In Reason in the Balance Johnson demonstrates how this philosophy of naturalism has become identified with "science." As such it dominates our legal and educational system from universities on down. Those who hold an opposite belief (theism) can win acceptance by saying their faith is a private matter, it gives them personal comfort and they would never think of "imposing" their subjective beliefs on anyone else. If naturalism and theism come into conflict (Johnson describes recent court cases where it has) the argument is framed as "science vs. religion," and the latter by implication is irrational. Sagan squeezes that point hard in Demon Haunted World but comes across like a man who gets a lot of rind in his orange juice because he does not know when to stop.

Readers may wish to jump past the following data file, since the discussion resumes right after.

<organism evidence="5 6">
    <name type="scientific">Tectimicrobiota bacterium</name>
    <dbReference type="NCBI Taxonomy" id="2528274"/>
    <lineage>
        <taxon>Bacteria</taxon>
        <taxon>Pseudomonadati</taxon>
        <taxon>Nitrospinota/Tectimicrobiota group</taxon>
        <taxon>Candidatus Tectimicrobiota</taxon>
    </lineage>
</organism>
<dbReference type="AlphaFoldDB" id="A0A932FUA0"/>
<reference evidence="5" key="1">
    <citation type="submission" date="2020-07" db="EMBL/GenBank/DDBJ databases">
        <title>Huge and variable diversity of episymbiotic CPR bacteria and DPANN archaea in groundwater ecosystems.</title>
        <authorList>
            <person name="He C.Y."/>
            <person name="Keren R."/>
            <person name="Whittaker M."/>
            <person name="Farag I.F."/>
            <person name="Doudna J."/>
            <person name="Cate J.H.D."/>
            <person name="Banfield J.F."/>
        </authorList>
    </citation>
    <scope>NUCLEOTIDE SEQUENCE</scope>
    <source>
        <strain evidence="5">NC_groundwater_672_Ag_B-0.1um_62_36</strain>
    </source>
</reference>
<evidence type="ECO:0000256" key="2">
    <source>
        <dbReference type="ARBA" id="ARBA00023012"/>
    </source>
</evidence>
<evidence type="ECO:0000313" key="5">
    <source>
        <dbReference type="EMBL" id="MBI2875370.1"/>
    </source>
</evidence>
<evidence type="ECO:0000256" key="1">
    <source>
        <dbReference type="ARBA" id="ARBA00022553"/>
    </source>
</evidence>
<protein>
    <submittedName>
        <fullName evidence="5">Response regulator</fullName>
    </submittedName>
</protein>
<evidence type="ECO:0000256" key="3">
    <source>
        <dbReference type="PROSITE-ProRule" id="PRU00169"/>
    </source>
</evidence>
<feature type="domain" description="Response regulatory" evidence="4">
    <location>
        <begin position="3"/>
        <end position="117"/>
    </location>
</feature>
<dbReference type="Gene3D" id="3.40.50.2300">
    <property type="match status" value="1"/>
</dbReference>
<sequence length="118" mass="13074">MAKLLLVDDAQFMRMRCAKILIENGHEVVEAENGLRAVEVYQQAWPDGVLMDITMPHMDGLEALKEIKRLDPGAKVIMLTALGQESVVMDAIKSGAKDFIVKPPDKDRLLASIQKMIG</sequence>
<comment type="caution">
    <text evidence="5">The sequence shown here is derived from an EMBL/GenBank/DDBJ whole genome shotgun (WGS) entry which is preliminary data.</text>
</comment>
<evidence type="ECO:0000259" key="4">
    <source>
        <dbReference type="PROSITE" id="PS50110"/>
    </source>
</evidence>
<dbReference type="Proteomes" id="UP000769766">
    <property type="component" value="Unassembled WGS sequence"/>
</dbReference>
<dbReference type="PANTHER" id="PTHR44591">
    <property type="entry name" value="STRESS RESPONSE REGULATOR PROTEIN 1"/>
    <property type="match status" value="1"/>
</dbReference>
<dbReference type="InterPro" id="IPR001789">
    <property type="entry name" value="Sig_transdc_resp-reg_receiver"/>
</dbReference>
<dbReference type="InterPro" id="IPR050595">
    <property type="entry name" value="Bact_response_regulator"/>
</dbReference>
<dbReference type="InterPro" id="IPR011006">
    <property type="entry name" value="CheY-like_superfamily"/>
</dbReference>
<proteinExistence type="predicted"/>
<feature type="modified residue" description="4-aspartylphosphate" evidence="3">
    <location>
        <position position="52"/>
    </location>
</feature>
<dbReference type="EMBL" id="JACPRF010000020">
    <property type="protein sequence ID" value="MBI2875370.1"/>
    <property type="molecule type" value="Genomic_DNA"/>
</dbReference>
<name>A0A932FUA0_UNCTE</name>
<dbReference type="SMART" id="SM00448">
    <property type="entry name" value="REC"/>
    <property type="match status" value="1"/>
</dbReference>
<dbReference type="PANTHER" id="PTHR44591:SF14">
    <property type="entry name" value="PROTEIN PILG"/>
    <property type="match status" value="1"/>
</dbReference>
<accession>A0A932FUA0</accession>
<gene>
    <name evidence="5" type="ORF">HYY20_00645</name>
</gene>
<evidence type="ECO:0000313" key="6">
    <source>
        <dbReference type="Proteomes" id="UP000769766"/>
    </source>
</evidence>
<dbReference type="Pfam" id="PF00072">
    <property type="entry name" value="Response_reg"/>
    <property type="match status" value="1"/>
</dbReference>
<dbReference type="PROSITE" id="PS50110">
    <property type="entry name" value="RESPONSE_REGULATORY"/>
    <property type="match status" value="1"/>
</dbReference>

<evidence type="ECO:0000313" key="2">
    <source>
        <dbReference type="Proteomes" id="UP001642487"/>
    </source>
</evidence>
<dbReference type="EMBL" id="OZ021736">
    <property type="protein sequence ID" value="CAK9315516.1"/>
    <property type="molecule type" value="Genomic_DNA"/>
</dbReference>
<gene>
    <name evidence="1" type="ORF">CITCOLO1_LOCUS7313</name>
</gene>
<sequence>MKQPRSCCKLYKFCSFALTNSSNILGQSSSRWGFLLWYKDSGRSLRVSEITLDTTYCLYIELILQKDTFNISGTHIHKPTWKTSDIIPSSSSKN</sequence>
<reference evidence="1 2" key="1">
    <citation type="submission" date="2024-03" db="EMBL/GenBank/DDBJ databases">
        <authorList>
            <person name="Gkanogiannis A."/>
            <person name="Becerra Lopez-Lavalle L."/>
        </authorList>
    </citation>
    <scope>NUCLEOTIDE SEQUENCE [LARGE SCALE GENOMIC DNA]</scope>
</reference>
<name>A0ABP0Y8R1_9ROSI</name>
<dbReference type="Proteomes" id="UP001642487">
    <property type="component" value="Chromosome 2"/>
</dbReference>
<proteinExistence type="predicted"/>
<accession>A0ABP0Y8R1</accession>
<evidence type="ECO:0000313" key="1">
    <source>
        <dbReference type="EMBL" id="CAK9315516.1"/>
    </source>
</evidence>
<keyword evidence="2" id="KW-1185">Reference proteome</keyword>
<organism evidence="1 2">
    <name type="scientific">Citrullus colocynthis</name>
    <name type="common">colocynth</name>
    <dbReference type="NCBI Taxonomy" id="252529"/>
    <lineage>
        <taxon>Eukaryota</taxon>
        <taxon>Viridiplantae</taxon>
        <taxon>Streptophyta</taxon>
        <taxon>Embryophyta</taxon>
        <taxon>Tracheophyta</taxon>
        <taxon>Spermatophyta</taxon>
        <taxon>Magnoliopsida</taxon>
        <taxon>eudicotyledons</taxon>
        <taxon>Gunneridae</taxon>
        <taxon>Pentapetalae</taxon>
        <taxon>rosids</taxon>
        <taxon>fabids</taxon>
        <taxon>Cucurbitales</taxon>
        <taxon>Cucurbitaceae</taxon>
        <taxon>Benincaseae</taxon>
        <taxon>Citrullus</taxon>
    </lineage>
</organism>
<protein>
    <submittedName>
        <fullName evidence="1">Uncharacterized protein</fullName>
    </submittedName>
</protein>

I remember once discussing an aspect of sexual morality with a university student. He became nervous when I asked about the honesty of his actions. Wishing to bring the conversation to an end he said, "Father, that is OK for you because you believe in God. I base my life more on science." What he meant was that "science" pushes aside the question of God's existence and teaches that conscience, the sense of right and wrong, is one more oddity evolution has produced.

Johnson argues that this belief (evolution equals naturalism) has become the reigning "orthodoxy" at our universities. It is not only taught at that level, but as some striking court cases show, it is actually imposed at lower levels of public education. Johnson describes naturalism as our society's de facto religion complete with its own set of dogmas. Four of them are mentioned above altho they would usually be expressed more ambiguously.